March 15, 1996
A New Voice to Listen for on the NW Scene
By Sharon Wootton
With his debut “Knack for Negilgence,” singer/songwriter Eric Dahl formally tosses his hat into the talented Northwest acoustic music scene. After listening to the CD, here’s the prediction of the week: Dahl will live long and prosper. That is, if fates are kind and he’s in the right place at the right time. But whatever Dahl’s professional fate, his intelligent 12-song effort is a keeper. If it sounds vaguely familiar, there a good reason. Dahl relies heavily on Northwest images from the wheat fields to Kurt Cobain and the Sonics.
But his songs aren’t parochial in a limiting sense. There are the broader themes of relationships, the complexities of life, and childhood. In fact, one of the best lines on the introspection scale is: “Strange how childhood’s never over when it’s done, shades each promise like background noise . . . .”
(Seattle) No. 40 March 1996
Eric Dahl delivers a set of songs on Knack for Negligence that should establish him as an original presence among Northwest urban and rural songwriters. His musical style embraces rock, blues, country and folk. John Hawk provides excellent guitar work throughout the disc.
June12-June 26, 1996 Issue #231
By Chris NIckson
I’ve never heard of him either, but Eric Dahl has turned in one of the best CDs by a local singer/songwriter that I’ve heard in a long time. Sounding like a less-annoying John Hiatt, the music ranges from acoustic neo-rockabilly to the thoughtful and introspective. He also has a killer way with a line. “Smells like a house to make a poor fly rich,” or “I went to see the Sonics ‘cause I had a lotta money,” not at all shabby. Wish I’d written them. Helped by John Hawk on guitar, a sort of Mark Knopfler minus the noodly bits, this is a class act all the way. He has the talent, all he needs now is the luck for someone with a major label to recognize it.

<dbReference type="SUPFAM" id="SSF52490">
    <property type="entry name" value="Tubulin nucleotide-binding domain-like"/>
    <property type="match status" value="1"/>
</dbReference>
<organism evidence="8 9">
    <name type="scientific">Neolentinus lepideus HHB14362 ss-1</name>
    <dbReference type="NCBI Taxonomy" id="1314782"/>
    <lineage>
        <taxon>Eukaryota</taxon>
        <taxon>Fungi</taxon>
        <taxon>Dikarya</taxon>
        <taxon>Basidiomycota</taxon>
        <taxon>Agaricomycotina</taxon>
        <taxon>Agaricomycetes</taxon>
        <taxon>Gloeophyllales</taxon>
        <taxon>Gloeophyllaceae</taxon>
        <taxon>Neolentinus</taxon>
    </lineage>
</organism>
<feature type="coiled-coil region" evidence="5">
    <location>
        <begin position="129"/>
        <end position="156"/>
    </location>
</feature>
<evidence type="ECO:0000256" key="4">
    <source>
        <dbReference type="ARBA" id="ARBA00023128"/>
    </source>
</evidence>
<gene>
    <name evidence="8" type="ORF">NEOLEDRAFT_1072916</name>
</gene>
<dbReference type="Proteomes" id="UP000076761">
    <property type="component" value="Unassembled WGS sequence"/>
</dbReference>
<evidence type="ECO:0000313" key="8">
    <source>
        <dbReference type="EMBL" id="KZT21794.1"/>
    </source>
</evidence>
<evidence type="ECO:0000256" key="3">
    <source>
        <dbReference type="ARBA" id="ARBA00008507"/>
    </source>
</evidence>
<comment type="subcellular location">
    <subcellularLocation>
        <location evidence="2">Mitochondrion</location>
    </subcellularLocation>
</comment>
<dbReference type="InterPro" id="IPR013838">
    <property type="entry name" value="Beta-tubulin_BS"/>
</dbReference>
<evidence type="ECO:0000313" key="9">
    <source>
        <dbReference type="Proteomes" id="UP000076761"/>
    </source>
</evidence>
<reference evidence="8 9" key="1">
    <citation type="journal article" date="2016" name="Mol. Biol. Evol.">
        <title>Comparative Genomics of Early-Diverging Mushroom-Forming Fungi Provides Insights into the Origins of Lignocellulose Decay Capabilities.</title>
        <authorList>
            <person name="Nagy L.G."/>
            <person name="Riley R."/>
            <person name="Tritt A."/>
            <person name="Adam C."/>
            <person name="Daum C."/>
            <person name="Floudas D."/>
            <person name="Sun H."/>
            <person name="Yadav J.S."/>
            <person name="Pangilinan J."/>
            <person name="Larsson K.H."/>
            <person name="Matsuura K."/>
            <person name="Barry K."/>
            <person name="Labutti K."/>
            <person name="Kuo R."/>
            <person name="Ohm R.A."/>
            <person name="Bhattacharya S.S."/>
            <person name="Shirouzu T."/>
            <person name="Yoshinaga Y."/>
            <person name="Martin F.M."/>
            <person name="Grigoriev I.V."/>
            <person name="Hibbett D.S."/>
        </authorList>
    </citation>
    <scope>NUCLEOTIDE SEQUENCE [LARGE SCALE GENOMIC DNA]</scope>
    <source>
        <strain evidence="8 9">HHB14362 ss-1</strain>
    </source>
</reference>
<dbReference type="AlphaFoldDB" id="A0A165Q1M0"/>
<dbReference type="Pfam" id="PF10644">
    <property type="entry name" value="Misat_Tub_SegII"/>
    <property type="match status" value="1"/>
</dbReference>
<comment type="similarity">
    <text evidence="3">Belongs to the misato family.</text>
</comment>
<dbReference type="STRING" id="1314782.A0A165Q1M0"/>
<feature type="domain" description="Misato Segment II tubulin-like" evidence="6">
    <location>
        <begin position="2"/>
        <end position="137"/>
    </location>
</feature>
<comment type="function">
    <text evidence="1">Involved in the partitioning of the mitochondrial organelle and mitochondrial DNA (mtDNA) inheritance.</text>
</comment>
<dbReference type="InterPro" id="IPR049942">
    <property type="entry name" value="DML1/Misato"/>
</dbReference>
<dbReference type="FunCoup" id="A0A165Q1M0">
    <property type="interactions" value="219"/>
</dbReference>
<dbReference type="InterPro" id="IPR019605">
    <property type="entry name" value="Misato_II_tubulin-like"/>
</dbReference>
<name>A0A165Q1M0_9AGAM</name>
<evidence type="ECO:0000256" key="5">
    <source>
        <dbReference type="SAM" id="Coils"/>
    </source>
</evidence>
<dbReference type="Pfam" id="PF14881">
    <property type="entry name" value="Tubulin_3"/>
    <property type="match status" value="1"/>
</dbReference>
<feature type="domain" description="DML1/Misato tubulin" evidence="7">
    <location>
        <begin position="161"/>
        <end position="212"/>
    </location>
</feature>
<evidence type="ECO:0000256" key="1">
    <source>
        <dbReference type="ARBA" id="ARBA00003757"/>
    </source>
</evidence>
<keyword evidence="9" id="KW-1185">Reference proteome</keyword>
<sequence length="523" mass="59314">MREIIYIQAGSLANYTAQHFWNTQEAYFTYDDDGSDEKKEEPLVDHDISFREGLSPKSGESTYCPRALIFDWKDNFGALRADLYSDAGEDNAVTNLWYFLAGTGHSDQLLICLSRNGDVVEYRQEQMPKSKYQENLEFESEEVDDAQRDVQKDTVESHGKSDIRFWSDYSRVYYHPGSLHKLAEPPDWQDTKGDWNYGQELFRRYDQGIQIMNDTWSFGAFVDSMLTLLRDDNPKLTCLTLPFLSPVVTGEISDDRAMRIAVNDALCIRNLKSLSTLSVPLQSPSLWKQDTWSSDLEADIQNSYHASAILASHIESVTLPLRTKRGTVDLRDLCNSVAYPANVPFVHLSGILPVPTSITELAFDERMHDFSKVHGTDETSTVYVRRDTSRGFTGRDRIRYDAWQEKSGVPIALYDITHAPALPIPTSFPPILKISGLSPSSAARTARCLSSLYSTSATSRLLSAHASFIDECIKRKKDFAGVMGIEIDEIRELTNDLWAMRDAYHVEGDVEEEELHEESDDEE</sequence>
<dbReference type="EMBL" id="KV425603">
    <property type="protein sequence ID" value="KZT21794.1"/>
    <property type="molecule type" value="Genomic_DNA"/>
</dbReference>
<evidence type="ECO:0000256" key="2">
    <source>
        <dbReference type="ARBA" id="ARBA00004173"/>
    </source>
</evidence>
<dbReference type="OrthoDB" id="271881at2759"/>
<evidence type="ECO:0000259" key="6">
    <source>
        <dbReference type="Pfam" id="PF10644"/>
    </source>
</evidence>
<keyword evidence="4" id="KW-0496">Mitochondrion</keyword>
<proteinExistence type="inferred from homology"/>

February 5, 1997
Singer/songwriter Eric Dahl returns to his native Northwest from Austin for a performance with Woodinville’s “Java Jive” series. Dahl has gained fans in both of his stomping grounds with his sharp, colorful lyrics (he began as a poet while studying a Oxford University), and moody, atmospheric music , which mixes blues, rock, country and folk. This Saturday he will play with his regular cohorts, guitarist John Hawk and singer Terry Martin. The performance will benefit a local Habitat for Humanity project.
Austin American Statesman
Thursday January 16, 1997
Fresh Blood: Eric Dahl
By Chris Riemenshneider
Austin loves it whenever a musician gives up residence in the Northwest to live here. And with good reason: The welcoming of past newcomers like the Derailers and Starfish had a quick payoff.
Eric Dahl also deserves a hello. A passionate, poetic, melancholic singer-songwriter, who until August called his native Seattle home, Dahl came to town for really no reason other than to hone his craft.
“I had the chance to move somewhere new and, by all accounts, Austin seemed to be a songwriters’ town, “ Dahl said, “It’s funny, because I’ve read all the articles and all the talk about Austinites not wanting all those people coming and taking over their city, which is understandable. But it’s different if you’re a musician. People sort of come up to you with open arms.”
Dahl said this without actually performing in Austin. His regular bandmates, guitarist John Hawk and singer Terry Martin, live out of town and it hasn’t been profitable for them to come here yet. But the three, who together create moody, atmospheric music that accentuates Dahl’s colorful lyrics, finally play Steamboat on Sunday.
Dahl has been writing songs and poetry since his youth (he won a prestigious poetry award while attending Oxford University, but it wasn’t until two years ago he began earning a following in Seattle for his music. The 1995 independent CD “Knack for Negligence” received ample praise in the area press, and convinced him to give Austin a try, while keeping his ties to Seattle.
“In a sense, I’m living in two cities,” Dahl said. “I mean, everything I own is here, but I go there to perform. It’s like I’ve been playing music there and just watching and listening to music here, taking it all in.”
That’s what Dahl does as a songwriter – he takes in his surroundings and encompasses them in a melody that captures the atmosphere and the color. As proof, Seattle can be heard throughout “Knack for Negligence,” from the hustle-and-bustle weariness of “Ordinary Computer” to the bitterness in “Untitled for Kurt Cobain,” in which he sings, “Not an emblem, not a symbol/He’s just one of our own . . . what if this one had grown.”
That song; which he only sang once (when he recorded it), came from Seattle. Austin, Dahl said, has had a similarly dramatic effect on his songwriting. He has been working a on CD for a possible March release, and he said his new songs are about everything from this summer’s drought to a Hill Country lightning storm he saw.
He may have an icy winter freeze to add to that list too.